The variation of anisotropic shrinkage with growth ring number has been reported in previous studies. Pilura et al. (2005) reported that the tangential shrinkage of young poplar wood increased from pith to mid-radius of the stem disk and then started to decrease outward. In pines, within-tree variation in wood properties is often very pronounced (Donaldson, 1992), with pith-to-bark trends being particularly remarkable. Deresse et al. (2002) found that longitudinal shrinkage of red pine (Pinus resinosa Ait.) declined significantly with increasing the growth ring number from the pith and the influence of the growth ring number changed significantly at around 15th growth ring, with the longitudinal shrinkage leveling off after that. Herritsch (2007) showed similar trends for radiata pine, although in this study, tangential shrinkage remained relatively constant in the transition wood and the outerwood.

The variation pattern found in this study is consistent with the earlier reported data (Cown and McConchie, 1983; Pang, 2001; Herritsch, 2007). However, it is found that the earlier reported longitudinal shrinkage was lower than the values from the current study as shown in Table 4. This could be due to the tree age and the forest sites in different studies. Younger trees of 25-30 years were used in the work of Pang (2001) and Herritsch (2007), thus higher longitudinal shrinkage was measured compared to the 50 year old trees used in the work of Cown and McConchie (1983).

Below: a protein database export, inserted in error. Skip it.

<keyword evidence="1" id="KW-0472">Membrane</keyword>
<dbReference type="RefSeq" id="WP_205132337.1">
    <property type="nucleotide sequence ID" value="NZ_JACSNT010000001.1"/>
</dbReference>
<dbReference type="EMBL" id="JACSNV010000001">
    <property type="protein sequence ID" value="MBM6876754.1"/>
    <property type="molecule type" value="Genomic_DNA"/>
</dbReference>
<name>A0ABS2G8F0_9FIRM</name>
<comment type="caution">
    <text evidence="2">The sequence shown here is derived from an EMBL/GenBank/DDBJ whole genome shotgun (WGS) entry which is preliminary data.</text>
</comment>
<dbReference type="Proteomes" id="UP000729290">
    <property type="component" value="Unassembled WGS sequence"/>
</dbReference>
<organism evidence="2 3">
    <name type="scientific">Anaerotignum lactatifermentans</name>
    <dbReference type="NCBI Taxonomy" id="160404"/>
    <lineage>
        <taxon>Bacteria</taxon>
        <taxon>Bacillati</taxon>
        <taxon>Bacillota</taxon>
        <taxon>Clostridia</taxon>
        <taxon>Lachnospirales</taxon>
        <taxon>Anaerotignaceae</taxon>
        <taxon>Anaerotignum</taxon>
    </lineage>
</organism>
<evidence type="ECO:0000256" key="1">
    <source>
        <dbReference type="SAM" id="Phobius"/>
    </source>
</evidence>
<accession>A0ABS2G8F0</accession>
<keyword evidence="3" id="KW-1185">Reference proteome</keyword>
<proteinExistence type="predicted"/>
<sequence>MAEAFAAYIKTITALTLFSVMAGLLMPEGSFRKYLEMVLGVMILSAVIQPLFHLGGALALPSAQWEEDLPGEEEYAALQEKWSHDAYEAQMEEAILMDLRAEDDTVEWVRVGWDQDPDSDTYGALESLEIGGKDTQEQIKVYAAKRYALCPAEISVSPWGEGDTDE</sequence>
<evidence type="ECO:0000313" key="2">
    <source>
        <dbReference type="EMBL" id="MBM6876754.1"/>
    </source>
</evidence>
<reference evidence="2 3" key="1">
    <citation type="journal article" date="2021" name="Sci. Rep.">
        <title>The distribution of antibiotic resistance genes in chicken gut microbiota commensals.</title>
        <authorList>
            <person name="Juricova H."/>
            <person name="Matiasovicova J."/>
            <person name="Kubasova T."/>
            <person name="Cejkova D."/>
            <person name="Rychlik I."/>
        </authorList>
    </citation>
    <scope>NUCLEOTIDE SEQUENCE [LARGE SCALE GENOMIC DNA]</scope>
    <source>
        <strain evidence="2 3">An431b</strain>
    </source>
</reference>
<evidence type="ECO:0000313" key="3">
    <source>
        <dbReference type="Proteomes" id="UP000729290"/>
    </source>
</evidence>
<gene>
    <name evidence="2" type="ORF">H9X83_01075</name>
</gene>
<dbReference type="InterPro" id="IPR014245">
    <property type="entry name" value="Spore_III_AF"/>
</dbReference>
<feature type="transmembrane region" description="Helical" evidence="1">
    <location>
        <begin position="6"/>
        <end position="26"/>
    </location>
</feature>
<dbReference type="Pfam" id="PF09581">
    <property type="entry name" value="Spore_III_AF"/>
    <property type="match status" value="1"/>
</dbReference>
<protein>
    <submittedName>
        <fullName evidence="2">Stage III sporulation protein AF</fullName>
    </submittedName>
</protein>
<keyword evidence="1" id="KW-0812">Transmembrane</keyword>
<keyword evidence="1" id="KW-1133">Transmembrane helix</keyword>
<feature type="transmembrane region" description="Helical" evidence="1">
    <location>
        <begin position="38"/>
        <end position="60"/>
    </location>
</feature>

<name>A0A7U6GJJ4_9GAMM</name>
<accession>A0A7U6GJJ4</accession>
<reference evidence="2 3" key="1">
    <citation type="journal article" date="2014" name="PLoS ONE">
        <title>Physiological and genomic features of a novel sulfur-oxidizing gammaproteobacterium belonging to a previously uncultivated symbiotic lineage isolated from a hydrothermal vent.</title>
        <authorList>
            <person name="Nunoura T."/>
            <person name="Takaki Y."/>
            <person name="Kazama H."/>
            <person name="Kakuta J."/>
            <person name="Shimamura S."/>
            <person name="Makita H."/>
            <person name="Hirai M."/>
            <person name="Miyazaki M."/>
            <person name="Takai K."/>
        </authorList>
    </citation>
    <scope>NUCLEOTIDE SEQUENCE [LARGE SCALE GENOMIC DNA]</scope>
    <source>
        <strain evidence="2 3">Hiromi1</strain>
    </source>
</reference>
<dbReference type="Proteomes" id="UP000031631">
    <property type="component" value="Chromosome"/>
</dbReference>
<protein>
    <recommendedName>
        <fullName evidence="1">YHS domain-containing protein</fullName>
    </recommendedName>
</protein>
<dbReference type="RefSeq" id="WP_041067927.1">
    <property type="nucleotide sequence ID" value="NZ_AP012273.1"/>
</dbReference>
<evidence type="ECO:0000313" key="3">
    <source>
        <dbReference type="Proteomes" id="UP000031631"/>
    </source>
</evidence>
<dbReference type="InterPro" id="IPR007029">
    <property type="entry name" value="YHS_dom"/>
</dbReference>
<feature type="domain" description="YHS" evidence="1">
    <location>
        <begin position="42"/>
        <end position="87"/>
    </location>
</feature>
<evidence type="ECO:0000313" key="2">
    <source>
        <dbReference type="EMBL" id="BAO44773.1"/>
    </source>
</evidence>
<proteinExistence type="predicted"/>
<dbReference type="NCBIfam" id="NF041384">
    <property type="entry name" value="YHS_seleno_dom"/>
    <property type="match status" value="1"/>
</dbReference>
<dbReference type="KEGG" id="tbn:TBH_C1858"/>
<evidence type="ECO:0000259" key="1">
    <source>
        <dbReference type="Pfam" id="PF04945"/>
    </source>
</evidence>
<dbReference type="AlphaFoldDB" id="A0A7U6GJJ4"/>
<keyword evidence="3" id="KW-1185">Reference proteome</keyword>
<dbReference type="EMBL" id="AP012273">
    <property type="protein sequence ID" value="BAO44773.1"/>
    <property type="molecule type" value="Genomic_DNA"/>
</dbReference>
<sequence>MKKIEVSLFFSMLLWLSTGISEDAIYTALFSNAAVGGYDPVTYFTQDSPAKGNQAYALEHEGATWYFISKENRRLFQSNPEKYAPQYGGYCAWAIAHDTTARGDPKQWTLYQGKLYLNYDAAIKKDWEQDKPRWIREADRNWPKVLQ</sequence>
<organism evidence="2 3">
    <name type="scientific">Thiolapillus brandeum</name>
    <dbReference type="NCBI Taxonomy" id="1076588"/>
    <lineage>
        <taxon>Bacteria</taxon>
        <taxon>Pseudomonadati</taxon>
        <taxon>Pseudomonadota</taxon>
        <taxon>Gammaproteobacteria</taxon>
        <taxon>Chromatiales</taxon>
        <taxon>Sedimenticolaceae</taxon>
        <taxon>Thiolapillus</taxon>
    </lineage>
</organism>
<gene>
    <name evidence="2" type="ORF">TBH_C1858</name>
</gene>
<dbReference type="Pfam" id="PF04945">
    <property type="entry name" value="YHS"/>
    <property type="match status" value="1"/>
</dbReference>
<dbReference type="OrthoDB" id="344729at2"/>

Table 4. Comparison of longitudinal shrinkage from green to oven-dry between this study and literature data

Source

Cown and McConchie (1983)

Pang (2001)

Herritsch (2007)

This study

Value (%)

0.25

0.38

0.39±0.26

0.54±0.46

It is widely accepted that pith-to-bark variation in longitudinal shrinkage is a key factor for distortion in timber drying. However, Kilger et al. (2003) reported that the difference in the longitudinal shrinkage between two faces of the timber explained spring or bow much better when the variation in shrinkage along the timber was considered.